To mark World Recycling Day, Thomas Parker takes a look at the five best recycling countries in the world, and what makes these so successful
From handing over waste management responsibility to packaging firms to re-using materials for their initial purpose, the world’s best recycling countries are coming up with innovative ways of upping their sustainability game.
According to 2018 figures from the United Nations, 11.2 billion tonnes of solid waste is produced on Earth every year, with this contributing to about 5% of all global greenhouse gas emissions.
Given these statistics, governments of major nations from around the world are doing more to develop recycling programmes.
European Union targets set out last year require member nations to recycle at least 70% of all packaged goods by 2030 and for household recycling rates to be 65% by 2035.
In 2018, environmental consultancy firm Eunomia Research and Consulting teamed up with the European Environmental Bureau to release data on the top nations for recycling rates in the world.
To mark World Recycling Day, we take a look at the five best recycling countries, according to the report.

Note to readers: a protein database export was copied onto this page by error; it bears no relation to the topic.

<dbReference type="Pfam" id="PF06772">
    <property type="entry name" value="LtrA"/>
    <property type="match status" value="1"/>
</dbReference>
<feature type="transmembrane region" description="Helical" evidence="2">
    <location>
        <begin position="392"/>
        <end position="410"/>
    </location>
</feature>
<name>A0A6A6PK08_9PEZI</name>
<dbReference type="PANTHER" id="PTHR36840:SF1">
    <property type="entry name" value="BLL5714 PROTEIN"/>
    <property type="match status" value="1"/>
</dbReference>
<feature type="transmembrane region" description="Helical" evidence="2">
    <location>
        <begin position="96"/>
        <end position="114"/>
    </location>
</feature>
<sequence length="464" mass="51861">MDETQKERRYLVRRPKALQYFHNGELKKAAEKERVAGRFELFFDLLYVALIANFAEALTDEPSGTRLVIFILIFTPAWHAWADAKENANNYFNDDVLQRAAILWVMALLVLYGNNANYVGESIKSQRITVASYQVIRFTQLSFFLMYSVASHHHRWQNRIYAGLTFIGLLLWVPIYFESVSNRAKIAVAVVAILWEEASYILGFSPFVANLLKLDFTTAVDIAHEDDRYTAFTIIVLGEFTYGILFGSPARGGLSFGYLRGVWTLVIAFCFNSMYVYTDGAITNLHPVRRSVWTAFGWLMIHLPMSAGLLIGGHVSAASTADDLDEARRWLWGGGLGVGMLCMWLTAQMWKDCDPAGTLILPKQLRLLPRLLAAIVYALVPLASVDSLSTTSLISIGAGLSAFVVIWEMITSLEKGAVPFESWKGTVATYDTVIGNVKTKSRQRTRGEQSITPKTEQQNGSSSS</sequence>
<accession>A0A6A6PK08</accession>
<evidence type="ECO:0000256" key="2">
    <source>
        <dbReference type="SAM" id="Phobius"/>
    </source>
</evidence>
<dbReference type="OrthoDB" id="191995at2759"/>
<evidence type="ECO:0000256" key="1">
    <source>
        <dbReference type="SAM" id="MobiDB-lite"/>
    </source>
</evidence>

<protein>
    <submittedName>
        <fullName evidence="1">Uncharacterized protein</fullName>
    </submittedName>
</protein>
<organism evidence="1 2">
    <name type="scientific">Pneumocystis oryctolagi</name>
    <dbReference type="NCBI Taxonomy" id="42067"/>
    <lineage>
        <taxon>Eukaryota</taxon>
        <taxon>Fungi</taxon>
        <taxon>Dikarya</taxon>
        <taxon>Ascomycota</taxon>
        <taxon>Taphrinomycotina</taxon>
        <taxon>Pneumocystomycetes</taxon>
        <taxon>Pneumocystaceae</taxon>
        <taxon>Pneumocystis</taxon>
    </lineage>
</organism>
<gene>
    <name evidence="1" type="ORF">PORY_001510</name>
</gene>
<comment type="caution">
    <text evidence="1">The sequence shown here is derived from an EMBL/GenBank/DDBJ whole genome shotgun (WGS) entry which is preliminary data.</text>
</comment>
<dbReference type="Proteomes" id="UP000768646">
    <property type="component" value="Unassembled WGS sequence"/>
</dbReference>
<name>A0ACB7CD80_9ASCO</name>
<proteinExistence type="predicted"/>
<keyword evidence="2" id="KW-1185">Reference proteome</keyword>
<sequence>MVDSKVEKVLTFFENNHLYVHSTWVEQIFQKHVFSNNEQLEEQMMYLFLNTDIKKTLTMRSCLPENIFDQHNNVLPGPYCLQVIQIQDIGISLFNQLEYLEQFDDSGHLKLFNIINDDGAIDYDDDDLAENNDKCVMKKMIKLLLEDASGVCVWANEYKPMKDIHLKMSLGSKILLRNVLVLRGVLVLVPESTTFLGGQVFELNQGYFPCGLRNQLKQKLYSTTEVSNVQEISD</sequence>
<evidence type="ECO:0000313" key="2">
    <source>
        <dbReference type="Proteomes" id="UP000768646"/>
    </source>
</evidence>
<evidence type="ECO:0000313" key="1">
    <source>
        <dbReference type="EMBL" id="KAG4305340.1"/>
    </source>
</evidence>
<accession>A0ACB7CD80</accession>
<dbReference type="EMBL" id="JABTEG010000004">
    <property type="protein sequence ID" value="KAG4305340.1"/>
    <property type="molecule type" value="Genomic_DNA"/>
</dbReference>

Top five best recycling countries
1. Germany – 56.1%
Since 2016, Germany has had the highest recycling rate in the world, with 56.1% of all waste it produced last year being recycled.
In 1990, Germany conducted a packaging audit to help counteract the potential rise of landfill problems.
To help prevent this, policymakers made producers responsible for the packaging waste they developed.
The response to this by manufacturers was to create “The Green Dot”, the first ever duel recycling system in world for collecting waste from households and businesses.
It is funded by industry and waste costs are dependent on the weight of a product that companies make – therefore, the lighter it is, the less money that has to be paid by manufacturers.
This collaboration has led to the recycling rate in Germany increase from 3% in 1991 to 56.1%.
2. Austria – 53.8%
Fellow Bavarian nation Austria takes second place in the Eunomia list with a recycling rate of 53.8% in 2018.